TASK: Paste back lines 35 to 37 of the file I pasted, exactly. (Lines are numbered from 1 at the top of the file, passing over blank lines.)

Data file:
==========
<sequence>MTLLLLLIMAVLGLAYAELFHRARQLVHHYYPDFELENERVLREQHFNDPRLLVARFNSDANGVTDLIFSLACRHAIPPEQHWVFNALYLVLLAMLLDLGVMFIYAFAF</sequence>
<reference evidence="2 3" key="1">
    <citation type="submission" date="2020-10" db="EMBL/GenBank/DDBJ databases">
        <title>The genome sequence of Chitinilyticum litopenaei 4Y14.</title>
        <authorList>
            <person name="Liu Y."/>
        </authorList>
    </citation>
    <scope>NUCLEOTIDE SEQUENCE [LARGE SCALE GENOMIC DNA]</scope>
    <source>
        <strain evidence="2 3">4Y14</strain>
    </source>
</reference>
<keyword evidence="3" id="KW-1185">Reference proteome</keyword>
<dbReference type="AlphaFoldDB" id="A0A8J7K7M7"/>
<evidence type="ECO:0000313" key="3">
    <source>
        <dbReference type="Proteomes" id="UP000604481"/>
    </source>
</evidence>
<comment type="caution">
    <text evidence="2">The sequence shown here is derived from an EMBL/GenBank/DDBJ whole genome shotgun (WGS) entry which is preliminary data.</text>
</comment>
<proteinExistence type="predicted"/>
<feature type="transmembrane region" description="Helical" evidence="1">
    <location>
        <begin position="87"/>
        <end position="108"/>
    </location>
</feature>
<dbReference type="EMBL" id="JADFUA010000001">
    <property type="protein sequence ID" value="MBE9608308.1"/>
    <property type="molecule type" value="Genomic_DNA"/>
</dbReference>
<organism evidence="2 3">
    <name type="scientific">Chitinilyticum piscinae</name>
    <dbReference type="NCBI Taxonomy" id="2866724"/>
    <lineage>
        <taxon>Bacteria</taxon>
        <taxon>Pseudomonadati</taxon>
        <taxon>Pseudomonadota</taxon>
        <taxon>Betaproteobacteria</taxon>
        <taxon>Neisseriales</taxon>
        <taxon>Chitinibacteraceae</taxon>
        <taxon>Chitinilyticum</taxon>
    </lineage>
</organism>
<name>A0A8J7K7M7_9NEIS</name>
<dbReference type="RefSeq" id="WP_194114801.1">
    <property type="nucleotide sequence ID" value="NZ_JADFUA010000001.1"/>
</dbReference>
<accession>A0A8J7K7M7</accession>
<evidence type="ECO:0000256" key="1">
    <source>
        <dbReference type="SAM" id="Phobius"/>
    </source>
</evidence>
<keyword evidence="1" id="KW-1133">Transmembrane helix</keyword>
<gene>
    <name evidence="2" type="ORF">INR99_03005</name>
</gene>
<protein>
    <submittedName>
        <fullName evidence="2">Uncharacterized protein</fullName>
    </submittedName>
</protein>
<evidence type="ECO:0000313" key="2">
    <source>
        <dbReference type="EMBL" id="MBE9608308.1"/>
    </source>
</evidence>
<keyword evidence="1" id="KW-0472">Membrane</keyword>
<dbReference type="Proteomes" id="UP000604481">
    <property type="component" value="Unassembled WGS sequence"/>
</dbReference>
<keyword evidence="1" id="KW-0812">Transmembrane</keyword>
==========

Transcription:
<organism evidence="2 3">
    <name type="scientific">Chitinilyticum piscinae</name>
    <dbReference type="NCBI Taxonomy" id="2866724"/>